Why do cells vary in shape and function when they have the same genome and the same organelles. For example: why do all cells have nuclei but red blood cell's don't; why can't the cells of a eye perform the function of the tongue; and the list goes on and on. If you say it is because of gene regulation, so then how does the RNA know to transcribe the specific genes that are necessary to that particular cell?
Because cells are not only characterized by by their genetic material and other interior components, but also by the genes they express. Cells have to fulfill multiple different functions to be able to build complex multicellular organisms. Differently expressed genes lead to different proteins made in the cell, which leads to different morphology, shape or function. For example melanocytes in the skin are highly specialized cells which mostly make the pigment melanin. Plasma cells on the other are highly specialised for making antibodies.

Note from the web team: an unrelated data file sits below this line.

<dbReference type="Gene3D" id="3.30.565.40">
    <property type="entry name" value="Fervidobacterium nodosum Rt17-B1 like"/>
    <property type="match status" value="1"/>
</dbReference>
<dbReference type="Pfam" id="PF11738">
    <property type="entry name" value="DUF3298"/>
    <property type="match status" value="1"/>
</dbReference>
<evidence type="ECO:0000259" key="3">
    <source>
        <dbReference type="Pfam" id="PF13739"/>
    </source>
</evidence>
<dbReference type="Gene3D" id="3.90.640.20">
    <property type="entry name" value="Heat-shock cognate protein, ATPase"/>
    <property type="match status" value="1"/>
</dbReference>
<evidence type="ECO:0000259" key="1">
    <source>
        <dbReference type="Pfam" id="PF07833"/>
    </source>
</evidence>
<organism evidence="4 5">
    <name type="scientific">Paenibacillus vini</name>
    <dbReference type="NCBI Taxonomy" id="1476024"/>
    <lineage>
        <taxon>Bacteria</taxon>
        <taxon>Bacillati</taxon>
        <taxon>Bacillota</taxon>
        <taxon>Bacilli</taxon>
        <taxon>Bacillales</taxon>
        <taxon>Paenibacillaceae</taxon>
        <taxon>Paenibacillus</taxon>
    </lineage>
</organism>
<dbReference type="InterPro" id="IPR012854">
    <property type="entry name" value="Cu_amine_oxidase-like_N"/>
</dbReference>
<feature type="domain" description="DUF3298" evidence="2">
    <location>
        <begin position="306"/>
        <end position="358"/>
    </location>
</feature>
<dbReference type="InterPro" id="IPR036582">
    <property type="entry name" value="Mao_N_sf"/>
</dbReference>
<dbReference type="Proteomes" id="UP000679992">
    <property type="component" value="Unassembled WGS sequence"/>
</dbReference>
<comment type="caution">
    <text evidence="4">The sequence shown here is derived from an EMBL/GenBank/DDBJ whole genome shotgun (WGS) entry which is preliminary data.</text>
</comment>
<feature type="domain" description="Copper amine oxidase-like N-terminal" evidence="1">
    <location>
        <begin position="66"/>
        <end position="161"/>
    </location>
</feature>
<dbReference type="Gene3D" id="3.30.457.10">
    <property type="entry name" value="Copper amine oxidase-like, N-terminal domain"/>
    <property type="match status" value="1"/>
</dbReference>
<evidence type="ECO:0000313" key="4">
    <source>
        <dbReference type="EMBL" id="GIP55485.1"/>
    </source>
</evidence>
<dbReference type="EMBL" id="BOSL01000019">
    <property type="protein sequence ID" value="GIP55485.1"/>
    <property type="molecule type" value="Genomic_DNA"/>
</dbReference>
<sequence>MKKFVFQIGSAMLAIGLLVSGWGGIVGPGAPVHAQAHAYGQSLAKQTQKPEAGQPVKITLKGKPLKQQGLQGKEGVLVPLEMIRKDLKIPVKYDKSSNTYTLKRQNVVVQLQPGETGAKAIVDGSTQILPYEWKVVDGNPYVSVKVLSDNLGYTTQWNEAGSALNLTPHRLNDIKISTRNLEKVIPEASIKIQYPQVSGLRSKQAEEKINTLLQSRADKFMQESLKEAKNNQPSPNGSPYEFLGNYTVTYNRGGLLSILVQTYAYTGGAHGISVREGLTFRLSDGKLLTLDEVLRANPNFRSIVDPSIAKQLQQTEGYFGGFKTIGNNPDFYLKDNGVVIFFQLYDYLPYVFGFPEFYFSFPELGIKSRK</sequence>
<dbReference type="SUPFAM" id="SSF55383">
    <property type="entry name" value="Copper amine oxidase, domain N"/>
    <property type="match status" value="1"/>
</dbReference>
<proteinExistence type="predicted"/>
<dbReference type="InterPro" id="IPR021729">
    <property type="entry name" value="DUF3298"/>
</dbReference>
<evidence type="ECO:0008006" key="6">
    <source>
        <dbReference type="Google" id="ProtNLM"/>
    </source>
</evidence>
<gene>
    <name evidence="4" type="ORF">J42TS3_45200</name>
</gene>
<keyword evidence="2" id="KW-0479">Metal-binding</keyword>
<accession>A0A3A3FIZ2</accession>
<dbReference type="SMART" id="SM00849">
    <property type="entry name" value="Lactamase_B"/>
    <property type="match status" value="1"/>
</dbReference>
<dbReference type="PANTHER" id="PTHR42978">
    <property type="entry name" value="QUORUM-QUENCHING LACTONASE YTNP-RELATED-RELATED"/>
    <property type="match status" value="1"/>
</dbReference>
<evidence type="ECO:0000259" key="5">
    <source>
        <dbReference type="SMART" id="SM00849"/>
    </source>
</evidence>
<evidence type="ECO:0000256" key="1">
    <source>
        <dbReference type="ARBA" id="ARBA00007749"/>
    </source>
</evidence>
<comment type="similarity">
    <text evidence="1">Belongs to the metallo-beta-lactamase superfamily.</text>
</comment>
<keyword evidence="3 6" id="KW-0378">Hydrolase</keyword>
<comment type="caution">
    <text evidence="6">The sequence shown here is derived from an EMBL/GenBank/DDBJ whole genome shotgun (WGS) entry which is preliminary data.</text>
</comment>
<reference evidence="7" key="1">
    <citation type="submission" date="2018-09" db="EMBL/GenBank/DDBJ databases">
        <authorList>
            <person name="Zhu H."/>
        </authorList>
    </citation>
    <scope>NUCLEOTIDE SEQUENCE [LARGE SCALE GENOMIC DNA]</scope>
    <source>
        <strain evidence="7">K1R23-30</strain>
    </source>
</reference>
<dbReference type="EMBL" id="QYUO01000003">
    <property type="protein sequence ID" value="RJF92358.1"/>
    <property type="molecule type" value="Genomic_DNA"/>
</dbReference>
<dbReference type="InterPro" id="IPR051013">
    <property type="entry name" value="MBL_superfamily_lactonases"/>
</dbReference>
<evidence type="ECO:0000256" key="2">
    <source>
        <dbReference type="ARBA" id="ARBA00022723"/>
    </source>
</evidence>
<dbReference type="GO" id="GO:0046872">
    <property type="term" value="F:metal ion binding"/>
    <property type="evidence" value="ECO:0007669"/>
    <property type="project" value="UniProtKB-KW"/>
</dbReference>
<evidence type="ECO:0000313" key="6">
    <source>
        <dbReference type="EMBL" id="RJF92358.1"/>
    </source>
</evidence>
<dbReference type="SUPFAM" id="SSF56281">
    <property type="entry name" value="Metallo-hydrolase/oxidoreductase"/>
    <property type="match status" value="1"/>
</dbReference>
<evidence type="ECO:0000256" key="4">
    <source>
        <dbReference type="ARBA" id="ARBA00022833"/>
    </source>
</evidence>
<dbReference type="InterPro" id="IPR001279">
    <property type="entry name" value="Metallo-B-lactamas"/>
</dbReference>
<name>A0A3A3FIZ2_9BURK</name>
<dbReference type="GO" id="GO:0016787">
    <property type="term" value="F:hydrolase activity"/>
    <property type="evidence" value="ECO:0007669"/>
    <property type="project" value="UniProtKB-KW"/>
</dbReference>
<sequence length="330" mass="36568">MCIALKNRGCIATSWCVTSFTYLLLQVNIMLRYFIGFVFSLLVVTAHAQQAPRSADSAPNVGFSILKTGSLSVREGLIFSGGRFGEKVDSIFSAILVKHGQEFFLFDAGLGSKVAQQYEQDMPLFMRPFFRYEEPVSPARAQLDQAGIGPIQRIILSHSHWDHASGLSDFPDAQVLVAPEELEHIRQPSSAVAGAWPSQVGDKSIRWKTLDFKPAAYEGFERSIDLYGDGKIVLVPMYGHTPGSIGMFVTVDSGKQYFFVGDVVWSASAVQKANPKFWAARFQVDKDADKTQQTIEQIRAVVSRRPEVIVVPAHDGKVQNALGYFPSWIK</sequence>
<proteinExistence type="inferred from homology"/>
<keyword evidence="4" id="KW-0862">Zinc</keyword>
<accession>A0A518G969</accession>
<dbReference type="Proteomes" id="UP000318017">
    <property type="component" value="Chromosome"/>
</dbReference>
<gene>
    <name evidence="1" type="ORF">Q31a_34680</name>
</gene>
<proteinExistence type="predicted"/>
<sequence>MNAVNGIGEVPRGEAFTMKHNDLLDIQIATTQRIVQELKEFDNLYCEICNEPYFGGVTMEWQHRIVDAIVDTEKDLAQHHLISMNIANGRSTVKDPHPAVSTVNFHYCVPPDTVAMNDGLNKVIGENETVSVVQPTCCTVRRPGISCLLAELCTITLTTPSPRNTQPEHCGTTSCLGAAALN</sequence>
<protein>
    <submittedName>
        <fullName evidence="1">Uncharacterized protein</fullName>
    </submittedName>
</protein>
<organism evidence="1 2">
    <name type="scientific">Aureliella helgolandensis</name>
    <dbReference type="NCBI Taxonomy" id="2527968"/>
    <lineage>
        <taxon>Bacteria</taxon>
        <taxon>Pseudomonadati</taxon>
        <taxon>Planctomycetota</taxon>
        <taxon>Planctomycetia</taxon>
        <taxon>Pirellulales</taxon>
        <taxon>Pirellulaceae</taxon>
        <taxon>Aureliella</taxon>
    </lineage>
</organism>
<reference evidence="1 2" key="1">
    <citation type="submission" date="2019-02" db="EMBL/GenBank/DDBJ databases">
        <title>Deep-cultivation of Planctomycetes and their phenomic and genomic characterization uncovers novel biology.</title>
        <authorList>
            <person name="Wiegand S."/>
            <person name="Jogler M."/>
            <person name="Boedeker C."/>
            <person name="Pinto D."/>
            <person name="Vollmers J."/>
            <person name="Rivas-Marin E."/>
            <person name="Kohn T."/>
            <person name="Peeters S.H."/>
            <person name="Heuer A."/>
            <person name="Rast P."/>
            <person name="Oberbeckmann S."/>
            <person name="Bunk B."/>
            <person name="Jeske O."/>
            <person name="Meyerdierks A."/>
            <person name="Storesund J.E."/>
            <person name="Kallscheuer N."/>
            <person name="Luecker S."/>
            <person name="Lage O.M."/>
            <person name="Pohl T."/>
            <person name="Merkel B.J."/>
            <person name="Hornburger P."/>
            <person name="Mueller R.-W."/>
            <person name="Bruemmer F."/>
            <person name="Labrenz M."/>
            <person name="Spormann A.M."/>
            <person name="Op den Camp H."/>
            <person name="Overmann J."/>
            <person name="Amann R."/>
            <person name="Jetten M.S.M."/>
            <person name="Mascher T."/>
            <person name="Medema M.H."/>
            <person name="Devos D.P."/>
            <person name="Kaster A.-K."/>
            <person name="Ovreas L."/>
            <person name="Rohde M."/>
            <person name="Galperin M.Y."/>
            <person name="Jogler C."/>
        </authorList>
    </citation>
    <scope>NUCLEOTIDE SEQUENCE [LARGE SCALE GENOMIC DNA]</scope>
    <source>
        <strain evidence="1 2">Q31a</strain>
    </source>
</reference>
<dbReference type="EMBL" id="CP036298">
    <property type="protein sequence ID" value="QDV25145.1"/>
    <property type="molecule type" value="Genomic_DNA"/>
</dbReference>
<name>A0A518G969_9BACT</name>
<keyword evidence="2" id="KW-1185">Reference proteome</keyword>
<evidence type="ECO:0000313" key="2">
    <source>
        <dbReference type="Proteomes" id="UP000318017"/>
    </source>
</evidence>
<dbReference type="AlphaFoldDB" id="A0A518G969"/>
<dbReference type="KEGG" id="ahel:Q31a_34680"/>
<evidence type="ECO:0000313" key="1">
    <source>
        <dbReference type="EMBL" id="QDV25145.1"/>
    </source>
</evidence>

It is all about regulation of genes. The RNA doesn't know or transcribe anything - the DNA is trancribed into the mRNA (which is then further processed) and finally translated into proteins. Cells develop from precursors which proliferate and finally differentiate into highly specific cells. This progress is controlled and activated by specific transcription factors and growth factors. For example: pigment cells only develop, when a specific transcription factor is present. When this factor cannot be expressed, these cells do not develop at all.
This developmental process is shown schematically in the figure below (the figure is from the NIH website on stem cells):